Lara S. Kaufmann, Senior Counsel
On Sunday, the Boston Globe Magazine published an article called “The Miracle of Polly McCabe.” Polly McCabe is an alternative public school for pregnant and parenting teens in New Haven. It has approximately 26 students at any given time, and is able to offer them special services like “door-to-door bus service, on-site child care, classes on child rearing, in-school visits from prenatal experts, intensive support from case workers, and even home visits from teachers if they go on bed rest.”
As the article’s title suggests, it extols the virtues of Polly McCabe while glossing over potential drawbacks to educating pregnant and parenting students separately from the rest of the student population. Of course I appreciate the tremendous value of New Haven’s efforts to keep pregnant and parenting students in school and help them succeed. Teen pregnancy rates in the U.S. are distressingly high, far higher than in most other developed countries, and teen mothers and fathers who leave high school without graduating face daunting economic consequences, which are likely to land them and their children in poverty, forced to rely on public support programs. Most schools do not provide pregnant and parenting students with targeted support, and far too many pregnant and parenting students are discriminated against and pushed out of school because of their pregnancies, in violation of Title IX. I have spent countless hours advocating for the support pregnant and parenting students need to stay in school. But segregating pregnant and parenting students from their peers and mainstream educational programming is not the only answer.
Separate schools for pregnant and parenting students can create a number of challenges. For example, it is very difficult for a smaller, alternative school to offer the same range of educational options that would be available to the student in her traditional high school. This was certainly true in the case of New York’s P-schools, which were shut down in June of 2007. They were dead-end schools where girls were not exposed to rigorous courses, did not earn sufficient credits to keep them on track for graduation, and did not get any job skills. All too often girls are forced or steered into such alternative schools, rather than given a true, informed choice as Title IX requires. And even the girls given a choice may not have a meaningful choice if attending the alternative school is the only way for them to access affordable child care. Segregating pregnant and parenting students into a separate school also cuts them off from their social circles and can send the message – to their peers, to school staff, and to the girls themselves – that they should be at the separate school or not in school at all.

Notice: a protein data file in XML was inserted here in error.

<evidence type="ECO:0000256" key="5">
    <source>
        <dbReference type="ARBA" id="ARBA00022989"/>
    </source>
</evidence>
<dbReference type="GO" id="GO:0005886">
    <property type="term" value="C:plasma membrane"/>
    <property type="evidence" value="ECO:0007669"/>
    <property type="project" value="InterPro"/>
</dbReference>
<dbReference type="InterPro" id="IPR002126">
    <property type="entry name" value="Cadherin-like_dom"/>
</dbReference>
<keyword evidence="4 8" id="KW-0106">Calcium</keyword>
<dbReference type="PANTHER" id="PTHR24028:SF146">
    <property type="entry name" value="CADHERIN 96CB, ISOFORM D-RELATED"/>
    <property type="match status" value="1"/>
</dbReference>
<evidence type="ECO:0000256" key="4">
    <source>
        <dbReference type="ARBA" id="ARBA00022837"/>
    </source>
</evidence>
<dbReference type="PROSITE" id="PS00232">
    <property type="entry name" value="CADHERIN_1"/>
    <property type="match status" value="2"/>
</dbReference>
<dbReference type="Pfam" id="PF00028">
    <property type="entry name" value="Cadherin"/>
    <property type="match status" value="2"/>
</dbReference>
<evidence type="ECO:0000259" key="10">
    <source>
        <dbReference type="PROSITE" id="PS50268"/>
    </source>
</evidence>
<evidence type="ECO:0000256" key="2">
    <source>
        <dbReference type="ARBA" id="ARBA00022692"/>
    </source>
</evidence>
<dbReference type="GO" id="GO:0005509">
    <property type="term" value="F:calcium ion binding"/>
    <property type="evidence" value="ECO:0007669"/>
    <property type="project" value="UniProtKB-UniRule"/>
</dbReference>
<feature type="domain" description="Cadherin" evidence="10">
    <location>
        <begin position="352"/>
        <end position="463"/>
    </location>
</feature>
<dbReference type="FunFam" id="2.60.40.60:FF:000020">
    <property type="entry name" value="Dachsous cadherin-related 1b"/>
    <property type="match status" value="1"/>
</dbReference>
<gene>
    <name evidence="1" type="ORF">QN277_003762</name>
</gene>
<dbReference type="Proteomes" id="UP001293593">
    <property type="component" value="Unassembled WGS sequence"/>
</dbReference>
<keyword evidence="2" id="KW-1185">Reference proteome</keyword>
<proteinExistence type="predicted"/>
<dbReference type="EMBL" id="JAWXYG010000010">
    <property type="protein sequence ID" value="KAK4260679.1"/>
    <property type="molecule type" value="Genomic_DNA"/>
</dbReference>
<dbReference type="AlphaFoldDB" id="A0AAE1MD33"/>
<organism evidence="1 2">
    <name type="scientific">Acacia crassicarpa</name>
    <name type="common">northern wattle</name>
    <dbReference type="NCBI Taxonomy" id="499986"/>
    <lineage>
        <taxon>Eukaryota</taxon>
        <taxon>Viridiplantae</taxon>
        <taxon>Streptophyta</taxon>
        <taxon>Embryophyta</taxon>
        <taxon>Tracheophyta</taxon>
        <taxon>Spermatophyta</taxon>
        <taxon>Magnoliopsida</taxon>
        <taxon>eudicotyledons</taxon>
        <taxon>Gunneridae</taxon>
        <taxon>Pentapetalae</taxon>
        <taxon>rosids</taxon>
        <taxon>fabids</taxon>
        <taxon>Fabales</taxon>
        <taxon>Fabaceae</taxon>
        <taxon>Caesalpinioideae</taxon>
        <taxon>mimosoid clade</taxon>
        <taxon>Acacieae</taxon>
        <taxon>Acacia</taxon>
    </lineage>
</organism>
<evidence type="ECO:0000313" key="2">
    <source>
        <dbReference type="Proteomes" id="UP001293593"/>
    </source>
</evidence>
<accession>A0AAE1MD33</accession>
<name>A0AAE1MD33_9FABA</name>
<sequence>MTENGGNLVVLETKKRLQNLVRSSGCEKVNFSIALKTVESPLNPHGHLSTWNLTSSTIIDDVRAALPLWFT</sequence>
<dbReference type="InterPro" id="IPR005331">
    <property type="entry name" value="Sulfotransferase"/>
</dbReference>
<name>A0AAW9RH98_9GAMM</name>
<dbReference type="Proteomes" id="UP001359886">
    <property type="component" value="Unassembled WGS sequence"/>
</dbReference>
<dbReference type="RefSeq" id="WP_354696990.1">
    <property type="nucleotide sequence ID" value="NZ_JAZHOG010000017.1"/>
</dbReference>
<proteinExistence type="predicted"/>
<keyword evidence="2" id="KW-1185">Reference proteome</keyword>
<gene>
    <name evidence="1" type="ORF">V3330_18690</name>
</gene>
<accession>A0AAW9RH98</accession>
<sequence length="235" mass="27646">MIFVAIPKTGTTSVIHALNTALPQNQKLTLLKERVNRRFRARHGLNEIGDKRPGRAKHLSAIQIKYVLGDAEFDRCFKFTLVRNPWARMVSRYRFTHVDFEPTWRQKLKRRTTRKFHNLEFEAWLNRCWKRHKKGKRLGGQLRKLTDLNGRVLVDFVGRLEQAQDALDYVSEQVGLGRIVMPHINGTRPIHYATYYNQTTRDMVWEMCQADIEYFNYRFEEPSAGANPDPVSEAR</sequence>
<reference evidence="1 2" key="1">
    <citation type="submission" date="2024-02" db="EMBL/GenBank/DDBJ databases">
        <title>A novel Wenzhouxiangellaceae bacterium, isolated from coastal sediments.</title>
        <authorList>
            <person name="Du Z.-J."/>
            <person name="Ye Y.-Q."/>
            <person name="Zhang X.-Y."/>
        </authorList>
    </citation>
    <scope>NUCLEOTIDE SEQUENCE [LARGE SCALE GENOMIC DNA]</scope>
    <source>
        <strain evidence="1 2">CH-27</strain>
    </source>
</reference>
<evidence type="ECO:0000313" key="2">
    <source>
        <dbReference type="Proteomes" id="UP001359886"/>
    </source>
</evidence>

While Polly McCabe may be serving its students well, that begs the question, what about the many other pregnant and parenting teens in New Haven? I wish the article had explored that question. Surely there are far more than 26 girls who get pregnant and give birth each year in New Haven. And they all deserve to continue their education, not just the lucky 26. Far more could do so in mainstream high schools if that was a meaningful option.
In exploring the factors behind McCabe’s success, the article credits its small class sizes and the individualized attention teachers can give their students. It also talks about the sense of common purpose and belonging that the students at Polly McCabe feel. All of these are smart educational policy goals that could be achieved – especially for pregnant and parenting students – in a traditional school setting, avoiding the stigmatization factor that a separate school entails. We know of at least one school that has had success with the mainstreaming approach while still offering pregnant and parenting students the flexibility, counseling attention, peer support, and access to health services, child care, and transportation that they need in order to stay in school and succeed.
As the reporter notes at the end of the article, Polly McCabe’s “success may also simply indicate that any time a school system can afford to lavish attention on students who might otherwise be neglected, great things can happen.” Amen! Every student could benefit from the attributes of a school like McCabe. But with the separate alternative school model, so few are able to benefit and others get pushed out. Can’t we figure out a way to do better?